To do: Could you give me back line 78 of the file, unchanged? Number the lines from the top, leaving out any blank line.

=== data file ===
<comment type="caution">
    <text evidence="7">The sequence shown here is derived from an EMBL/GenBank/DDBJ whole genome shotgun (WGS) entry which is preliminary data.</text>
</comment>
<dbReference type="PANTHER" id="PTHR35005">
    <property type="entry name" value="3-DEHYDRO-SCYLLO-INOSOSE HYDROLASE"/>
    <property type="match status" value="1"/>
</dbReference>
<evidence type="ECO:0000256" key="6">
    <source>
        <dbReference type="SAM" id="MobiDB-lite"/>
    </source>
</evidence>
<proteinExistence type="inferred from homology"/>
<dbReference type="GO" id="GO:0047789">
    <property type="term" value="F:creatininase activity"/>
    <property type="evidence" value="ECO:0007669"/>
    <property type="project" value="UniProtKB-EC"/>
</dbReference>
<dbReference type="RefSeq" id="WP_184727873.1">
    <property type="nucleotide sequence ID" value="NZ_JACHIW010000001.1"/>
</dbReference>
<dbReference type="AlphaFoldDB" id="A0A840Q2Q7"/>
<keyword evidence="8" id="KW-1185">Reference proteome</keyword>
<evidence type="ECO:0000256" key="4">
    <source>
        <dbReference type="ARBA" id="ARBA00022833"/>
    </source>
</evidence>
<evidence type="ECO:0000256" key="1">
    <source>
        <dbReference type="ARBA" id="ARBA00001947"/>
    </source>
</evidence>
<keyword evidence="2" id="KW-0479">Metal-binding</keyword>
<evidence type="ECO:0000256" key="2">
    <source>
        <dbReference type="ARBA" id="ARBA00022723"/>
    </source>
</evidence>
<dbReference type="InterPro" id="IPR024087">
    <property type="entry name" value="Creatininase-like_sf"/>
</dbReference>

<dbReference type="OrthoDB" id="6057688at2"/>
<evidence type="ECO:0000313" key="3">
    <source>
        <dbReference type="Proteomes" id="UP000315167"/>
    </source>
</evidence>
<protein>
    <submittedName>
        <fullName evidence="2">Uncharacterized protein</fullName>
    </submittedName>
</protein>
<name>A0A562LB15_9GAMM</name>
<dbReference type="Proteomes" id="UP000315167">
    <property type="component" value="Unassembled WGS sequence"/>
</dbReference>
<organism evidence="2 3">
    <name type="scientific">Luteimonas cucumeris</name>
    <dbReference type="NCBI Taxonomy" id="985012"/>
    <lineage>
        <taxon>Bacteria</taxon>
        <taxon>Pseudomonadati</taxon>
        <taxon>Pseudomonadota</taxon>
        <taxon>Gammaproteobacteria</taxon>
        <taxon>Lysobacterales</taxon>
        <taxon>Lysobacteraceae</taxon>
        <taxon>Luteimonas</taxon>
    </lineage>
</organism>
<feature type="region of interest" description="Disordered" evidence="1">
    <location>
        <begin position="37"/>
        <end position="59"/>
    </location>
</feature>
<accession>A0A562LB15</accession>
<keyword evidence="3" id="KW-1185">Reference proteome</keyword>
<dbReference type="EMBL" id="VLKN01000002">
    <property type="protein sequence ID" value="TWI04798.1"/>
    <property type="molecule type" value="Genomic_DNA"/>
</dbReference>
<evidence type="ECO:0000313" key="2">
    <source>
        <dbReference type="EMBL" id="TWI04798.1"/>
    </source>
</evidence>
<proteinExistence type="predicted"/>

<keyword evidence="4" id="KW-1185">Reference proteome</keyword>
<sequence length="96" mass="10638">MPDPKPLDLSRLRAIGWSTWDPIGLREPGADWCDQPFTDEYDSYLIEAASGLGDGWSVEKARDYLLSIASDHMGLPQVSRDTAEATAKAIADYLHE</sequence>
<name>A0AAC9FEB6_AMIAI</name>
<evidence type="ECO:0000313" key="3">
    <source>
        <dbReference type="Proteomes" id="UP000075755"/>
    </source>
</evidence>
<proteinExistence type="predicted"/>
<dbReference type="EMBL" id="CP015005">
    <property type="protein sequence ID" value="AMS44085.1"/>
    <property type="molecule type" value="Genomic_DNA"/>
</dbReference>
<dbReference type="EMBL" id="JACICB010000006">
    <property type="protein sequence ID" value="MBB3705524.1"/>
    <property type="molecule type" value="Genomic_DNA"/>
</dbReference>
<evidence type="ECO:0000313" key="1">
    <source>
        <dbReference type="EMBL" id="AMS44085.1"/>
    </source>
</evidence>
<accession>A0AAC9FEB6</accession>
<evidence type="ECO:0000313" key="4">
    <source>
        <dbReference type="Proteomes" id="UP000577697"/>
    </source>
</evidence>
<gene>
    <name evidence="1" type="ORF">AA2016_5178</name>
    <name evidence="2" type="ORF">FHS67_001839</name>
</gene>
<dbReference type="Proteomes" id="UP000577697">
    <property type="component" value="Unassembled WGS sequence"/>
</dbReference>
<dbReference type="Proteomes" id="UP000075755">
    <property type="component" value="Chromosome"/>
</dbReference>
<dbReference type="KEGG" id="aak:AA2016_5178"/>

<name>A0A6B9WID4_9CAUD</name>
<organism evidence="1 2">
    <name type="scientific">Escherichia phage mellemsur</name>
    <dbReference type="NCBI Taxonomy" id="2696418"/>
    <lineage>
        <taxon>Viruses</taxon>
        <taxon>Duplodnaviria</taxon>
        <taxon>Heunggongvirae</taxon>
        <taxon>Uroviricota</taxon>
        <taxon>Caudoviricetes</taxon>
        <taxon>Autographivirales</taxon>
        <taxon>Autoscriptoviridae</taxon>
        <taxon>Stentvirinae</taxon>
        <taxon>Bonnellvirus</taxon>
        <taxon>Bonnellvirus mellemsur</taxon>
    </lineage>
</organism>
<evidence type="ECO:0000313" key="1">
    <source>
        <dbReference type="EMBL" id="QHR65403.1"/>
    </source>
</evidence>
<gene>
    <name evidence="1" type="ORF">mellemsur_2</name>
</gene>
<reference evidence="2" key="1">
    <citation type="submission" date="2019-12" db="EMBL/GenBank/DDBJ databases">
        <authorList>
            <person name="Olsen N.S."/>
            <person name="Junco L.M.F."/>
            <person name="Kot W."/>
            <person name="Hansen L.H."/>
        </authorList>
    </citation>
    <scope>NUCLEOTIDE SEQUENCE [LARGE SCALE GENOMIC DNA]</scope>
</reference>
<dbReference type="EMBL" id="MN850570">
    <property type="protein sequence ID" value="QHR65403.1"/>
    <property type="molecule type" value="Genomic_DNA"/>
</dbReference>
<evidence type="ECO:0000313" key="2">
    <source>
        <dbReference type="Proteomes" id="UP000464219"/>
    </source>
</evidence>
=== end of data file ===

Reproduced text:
<keyword evidence="3" id="KW-1185">Reference proteome</keyword>